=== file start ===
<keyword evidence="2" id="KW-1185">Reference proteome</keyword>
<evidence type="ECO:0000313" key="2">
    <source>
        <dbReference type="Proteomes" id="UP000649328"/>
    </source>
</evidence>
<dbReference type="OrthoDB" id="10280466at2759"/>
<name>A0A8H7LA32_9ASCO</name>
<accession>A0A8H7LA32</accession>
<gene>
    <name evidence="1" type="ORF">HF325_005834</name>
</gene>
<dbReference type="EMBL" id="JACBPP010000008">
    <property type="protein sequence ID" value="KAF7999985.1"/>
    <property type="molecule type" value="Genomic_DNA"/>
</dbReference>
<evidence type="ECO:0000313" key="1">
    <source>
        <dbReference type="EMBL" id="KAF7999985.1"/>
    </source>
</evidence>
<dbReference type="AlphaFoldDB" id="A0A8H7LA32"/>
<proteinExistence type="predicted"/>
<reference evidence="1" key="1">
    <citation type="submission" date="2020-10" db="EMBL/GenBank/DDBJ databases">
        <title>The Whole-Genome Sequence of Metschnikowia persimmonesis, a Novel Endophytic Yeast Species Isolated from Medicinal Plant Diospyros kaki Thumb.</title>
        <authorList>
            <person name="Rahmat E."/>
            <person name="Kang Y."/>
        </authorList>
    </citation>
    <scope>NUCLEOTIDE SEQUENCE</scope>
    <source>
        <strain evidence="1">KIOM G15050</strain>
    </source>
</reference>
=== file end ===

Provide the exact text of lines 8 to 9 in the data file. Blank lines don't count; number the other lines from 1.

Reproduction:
<name>A0A8H7LA32_9ASCO</name>
<accession>A0A8H7LA32</accession>